38:33 MH: I will say I don’t know, but certainly they learned by experiencing things. They were trying stuff, but the early years of that company were such a fight for survival. He’s telling you how it really feels in a start up and it is not glamorous. It sounds awful. So yeah, but I feel like that’s the actual experience in a real start up and that’s something our today media and perception of startups doesn’t really give us that visibility into that often, but it’s really compelling. And it’s like you feel so close to death that you feel very alive and that’s like, “Okay, that scares the crap out of me.” But wow! What an amazing story to have lived through those things. So anyways, I just…

39:23 TW: That’s a good one.

39:25 MH: I’m heartily enjoying it and big props to Ben Thompson for convincing me to give it a read.

39:32 TW: Do you feel like you’re… So there’s the podcast recommendation is season one of the Start Up podcast, which is on season four at this point. But since Gimlet Media has become fairly successful, not Nike successful, but it’s only been around for a couple of years. They’re season one where they were basically recording a podcast as they were literally trying to figure out what the company was and starting it up was a fascinating one to listen to, which is not my last call. So I will throw in…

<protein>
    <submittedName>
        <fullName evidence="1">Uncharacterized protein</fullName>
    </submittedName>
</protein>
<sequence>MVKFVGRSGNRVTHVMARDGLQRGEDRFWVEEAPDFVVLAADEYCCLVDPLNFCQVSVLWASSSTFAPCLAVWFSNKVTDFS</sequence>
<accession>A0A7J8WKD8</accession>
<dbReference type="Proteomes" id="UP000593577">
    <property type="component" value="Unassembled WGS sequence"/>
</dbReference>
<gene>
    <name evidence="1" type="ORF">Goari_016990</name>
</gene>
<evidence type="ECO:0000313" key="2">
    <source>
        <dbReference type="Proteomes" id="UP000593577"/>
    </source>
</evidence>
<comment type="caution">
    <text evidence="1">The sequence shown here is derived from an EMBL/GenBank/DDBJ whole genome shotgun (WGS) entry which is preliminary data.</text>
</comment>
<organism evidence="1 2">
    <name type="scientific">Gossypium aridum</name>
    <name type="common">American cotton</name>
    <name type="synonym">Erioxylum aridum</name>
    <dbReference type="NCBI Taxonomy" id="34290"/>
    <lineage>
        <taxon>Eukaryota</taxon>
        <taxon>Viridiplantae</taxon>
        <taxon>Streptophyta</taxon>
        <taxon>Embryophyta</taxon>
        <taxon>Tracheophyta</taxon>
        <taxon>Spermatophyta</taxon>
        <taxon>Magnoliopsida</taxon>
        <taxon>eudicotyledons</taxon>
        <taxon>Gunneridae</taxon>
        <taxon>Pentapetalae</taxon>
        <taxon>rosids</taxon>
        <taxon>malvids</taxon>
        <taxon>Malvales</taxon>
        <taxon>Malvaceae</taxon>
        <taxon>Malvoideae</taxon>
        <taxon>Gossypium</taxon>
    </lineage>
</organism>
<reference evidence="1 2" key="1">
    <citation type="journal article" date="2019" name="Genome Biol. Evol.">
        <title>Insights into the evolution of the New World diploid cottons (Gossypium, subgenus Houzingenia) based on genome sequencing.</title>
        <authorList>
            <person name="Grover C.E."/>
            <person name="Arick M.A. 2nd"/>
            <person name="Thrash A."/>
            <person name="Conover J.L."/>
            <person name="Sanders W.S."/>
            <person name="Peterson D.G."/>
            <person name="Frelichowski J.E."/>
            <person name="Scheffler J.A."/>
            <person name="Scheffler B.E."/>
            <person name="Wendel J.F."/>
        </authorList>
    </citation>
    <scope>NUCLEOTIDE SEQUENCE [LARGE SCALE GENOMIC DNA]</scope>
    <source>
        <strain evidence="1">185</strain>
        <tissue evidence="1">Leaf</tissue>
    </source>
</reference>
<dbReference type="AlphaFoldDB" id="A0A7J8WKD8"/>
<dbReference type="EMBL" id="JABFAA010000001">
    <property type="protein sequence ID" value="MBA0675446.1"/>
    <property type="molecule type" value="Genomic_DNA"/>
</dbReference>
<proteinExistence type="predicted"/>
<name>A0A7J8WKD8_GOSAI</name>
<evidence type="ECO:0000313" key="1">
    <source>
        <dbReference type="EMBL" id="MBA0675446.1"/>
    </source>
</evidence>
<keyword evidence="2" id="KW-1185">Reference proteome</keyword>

40:02 MH: We got the special podcast last call category for Tim now. So every episode…

40:08 TW: [chuckle] It’s like, “What podcast… “

40:08 MH: We go around the board and do a last call and we do a podcast last call for Tim.

40:15 TW: You just said it gave you the sense of being inside a startup. That was a great season.

40:20 MH: No, I just love that almost for any topic, you can be like, “Hey, I just heard a great podcast.” You are truly the quintessential podcast listener. That’s what I’ve heard people say about you.

40:30 TW: It’s because if you had a commute as long as mine, then you too would find a lot of podcasts.

40:37 MH: That’s what I don’t get. Where do you find the time?

40:41 TW: Where do you find the time? Travel.

40:42 MH: At least I have Atlanta traffic. That’s what I’ve got.

40:49 TW: What do you do at the dinner table? You actually talk to your kids? I just put the ear buds in.

40:54 MH: Who eats dinner at the dinner table? What’s that about?


40:57 TW: Hello 1957. So I got to go to the first ever MeasureCamp in the United States in Cincinnati a month and a half ago, and it was a transformative experience and I had high expectations. So a little chaotic, but also probably had one of the most fun sessions I ever had. So given that and we’re just two weeks out from MeasureCamp San Francisco. So I think MeasureCamps are going to take off in a few places in the US and it would be really cool to say you were at the first San Francisco one. So I believe that’s sanfrancisco.measurecamp.org. They might already be sold out. If they are, I think I heard through the grapevine that you can reach out to him and say, “But I’ll volunteer.” And you can wind up… You just have to do a little work, but you can actually still get in. So if it’s… And if it’s already sold out and there’s just no way in hell you’re gonna get in, then my apologies and move faster next time.